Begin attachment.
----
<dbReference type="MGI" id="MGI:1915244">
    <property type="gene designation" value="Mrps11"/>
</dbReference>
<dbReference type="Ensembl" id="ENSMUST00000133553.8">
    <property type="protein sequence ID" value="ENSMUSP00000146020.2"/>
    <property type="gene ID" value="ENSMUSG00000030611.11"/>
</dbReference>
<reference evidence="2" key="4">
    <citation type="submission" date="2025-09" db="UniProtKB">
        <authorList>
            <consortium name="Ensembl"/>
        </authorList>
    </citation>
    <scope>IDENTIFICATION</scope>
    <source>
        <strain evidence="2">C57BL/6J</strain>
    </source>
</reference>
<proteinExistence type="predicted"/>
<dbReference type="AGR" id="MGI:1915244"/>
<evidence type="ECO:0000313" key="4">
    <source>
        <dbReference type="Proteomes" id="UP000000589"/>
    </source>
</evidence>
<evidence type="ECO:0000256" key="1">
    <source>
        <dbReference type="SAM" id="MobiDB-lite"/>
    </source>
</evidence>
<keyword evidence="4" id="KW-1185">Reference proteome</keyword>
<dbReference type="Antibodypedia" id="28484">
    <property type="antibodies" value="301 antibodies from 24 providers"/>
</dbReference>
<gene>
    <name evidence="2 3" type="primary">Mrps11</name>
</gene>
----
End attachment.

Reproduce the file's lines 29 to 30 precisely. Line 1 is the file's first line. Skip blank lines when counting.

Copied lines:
    </source>
</evidence>